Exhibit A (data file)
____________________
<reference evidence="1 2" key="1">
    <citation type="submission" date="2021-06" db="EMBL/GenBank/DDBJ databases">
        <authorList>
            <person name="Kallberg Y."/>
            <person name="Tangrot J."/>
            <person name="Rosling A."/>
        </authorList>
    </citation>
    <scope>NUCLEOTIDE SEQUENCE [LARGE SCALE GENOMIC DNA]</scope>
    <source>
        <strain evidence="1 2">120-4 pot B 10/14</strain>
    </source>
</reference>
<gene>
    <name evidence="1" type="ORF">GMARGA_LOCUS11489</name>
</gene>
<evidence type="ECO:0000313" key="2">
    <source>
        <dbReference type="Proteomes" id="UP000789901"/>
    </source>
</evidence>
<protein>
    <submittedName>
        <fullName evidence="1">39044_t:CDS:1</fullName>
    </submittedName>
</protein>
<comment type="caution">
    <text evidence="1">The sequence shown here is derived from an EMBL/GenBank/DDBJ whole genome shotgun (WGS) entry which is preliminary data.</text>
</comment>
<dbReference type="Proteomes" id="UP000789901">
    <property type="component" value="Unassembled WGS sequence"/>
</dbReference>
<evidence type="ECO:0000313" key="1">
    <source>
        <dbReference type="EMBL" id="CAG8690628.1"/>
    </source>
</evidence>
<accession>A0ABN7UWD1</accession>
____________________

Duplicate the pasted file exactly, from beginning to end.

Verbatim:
<reference evidence="1 2" key="1">
    <citation type="submission" date="2021-06" db="EMBL/GenBank/DDBJ databases">
        <authorList>
            <person name="Kallberg Y."/>
            <person name="Tangrot J."/>
            <person name="Rosling A."/>
        </authorList>
    </citation>
    <scope>NUCLEOTIDE SEQUENCE [LARGE SCALE GENOMIC DNA]</scope>
    <source>
        <strain evidence="1 2">120-4 pot B 10/14</strain>
    </source>
</reference>
<gene>
    <name evidence="1" type="ORF">GMARGA_LOCUS11489</name>
</gene>
<evidence type="ECO:0000313" key="2">
    <source>
        <dbReference type="Proteomes" id="UP000789901"/>
    </source>
</evidence>
<protein>
    <submittedName>
        <fullName evidence="1">39044_t:CDS:1</fullName>
    </submittedName>
</protein>
<comment type="caution">
    <text evidence="1">The sequence shown here is derived from an EMBL/GenBank/DDBJ whole genome shotgun (WGS) entry which is preliminary data.</text>
</comment>
<dbReference type="Proteomes" id="UP000789901">
    <property type="component" value="Unassembled WGS sequence"/>
</dbReference>
<evidence type="ECO:0000313" key="1">
    <source>
        <dbReference type="EMBL" id="CAG8690628.1"/>
    </source>
</evidence>
<accession>A0ABN7UWD1</accession>